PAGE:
mercy and concern towards people who suffer on the periphery of
societies, globally and in existential situations. Consequently, vast
expectations exist concerning the decisions which are to be made
pastorally regarding the family. A reflection on these issues by the
Synod of Bishops, in addition to it being much needed and urgent, is a
dutiful expression of charity towards those entrusted to the Bishops’
care and the entire human family.

 

II. The Church and the Gospel on the Family

 

The good news of divine love is to be proclaimed to all those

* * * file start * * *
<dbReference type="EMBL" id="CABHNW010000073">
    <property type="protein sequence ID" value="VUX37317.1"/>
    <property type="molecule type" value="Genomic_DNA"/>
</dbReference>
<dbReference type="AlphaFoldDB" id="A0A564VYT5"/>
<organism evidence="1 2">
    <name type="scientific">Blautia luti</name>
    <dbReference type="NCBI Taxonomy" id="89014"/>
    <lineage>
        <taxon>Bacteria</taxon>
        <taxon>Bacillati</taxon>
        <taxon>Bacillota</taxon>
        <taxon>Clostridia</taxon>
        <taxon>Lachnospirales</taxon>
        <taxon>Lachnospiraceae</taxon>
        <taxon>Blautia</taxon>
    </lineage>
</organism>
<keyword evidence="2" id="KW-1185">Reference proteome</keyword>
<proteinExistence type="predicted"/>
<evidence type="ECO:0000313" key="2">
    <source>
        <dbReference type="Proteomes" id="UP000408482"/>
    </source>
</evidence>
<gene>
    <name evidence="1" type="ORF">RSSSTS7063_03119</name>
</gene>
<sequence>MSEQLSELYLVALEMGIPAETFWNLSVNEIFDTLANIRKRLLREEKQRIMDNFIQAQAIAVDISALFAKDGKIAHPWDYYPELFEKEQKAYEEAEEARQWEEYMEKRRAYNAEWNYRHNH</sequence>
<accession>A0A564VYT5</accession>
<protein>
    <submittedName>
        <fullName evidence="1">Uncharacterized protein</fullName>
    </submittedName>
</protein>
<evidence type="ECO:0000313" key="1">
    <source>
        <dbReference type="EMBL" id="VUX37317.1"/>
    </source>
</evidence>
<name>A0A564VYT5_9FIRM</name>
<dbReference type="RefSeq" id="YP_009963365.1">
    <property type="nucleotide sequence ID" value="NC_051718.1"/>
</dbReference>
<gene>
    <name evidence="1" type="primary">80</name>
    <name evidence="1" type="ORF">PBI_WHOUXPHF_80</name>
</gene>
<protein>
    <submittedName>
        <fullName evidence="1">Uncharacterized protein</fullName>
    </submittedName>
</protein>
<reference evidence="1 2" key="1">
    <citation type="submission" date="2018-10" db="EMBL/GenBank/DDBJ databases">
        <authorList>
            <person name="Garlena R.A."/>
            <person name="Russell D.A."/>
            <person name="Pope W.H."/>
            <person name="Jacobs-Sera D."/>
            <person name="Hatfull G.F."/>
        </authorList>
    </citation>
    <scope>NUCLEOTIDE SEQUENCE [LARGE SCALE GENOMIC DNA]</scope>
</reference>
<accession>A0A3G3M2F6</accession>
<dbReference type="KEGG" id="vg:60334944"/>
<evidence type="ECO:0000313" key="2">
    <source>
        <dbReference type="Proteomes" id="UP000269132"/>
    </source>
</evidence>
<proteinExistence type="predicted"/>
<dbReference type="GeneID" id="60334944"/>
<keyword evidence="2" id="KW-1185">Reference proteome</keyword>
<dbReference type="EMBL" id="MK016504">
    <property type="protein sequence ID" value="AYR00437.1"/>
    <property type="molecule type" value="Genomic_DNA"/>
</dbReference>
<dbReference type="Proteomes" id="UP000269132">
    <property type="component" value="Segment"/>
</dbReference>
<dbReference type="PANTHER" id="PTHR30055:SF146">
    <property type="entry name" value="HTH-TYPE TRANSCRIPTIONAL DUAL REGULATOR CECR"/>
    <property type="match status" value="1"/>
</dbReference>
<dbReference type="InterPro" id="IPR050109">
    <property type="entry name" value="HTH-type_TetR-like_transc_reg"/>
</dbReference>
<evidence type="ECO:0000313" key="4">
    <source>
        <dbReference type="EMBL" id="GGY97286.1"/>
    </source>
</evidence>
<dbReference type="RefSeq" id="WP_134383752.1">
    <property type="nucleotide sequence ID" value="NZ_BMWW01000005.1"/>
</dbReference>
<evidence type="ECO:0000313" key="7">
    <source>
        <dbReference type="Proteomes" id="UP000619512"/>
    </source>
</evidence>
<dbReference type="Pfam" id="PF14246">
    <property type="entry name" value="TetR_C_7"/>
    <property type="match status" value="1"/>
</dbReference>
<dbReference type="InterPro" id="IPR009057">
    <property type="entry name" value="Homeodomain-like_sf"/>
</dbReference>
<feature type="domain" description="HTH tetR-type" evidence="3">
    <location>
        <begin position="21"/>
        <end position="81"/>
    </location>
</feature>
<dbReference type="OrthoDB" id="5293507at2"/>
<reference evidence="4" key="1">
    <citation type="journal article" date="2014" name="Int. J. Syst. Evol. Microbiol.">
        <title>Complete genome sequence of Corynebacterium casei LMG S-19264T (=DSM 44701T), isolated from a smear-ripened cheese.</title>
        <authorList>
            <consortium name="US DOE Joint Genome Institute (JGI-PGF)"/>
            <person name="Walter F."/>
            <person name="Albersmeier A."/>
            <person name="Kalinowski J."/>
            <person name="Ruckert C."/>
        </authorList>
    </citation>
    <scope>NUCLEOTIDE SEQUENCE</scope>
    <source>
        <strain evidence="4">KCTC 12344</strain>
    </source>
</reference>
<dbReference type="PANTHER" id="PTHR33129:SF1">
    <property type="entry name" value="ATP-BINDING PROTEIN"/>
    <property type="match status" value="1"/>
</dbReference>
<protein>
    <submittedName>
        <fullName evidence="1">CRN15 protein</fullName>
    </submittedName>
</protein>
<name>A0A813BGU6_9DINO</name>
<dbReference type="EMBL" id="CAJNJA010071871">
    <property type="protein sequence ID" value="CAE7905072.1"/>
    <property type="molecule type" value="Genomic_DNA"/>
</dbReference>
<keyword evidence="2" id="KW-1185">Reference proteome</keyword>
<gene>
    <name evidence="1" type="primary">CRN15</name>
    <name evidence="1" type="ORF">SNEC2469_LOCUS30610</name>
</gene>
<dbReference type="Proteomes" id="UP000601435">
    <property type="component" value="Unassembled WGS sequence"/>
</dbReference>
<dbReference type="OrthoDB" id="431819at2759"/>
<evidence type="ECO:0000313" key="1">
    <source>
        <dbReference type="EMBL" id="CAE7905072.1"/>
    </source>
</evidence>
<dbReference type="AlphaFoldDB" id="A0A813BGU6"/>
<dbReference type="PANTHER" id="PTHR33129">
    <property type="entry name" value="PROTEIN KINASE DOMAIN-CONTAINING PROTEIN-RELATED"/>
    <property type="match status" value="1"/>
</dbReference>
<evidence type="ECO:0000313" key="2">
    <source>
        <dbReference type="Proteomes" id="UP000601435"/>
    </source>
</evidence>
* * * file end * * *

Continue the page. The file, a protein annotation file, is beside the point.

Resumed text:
personally living this basic human experience of couples and of a
communion open to the gift of children, which is the family community.
The teachings of the faith on marriage is to be presented in an
articulate and efficacious manner, so that it might reach hearts and
transform them in accordance with God’s will, made manifest in Jesus
Christ.

 

The citation of biblical sources on marriage and family
in this document are essential references only. The same is true for
documentation from the Magisterium which is limited to that of a
universal character, including some texts from the Pontifical Council
for the Family
. It will be left to the bishop-participants at the synod
to cite documents from their own episcopal assemblies.

 

In every
age, and in the many different cultures, the teaching of the Pastors has
been clear nor has there been lacking the concrete testimony of
believers – men and women – in very diverse circumstances who have lived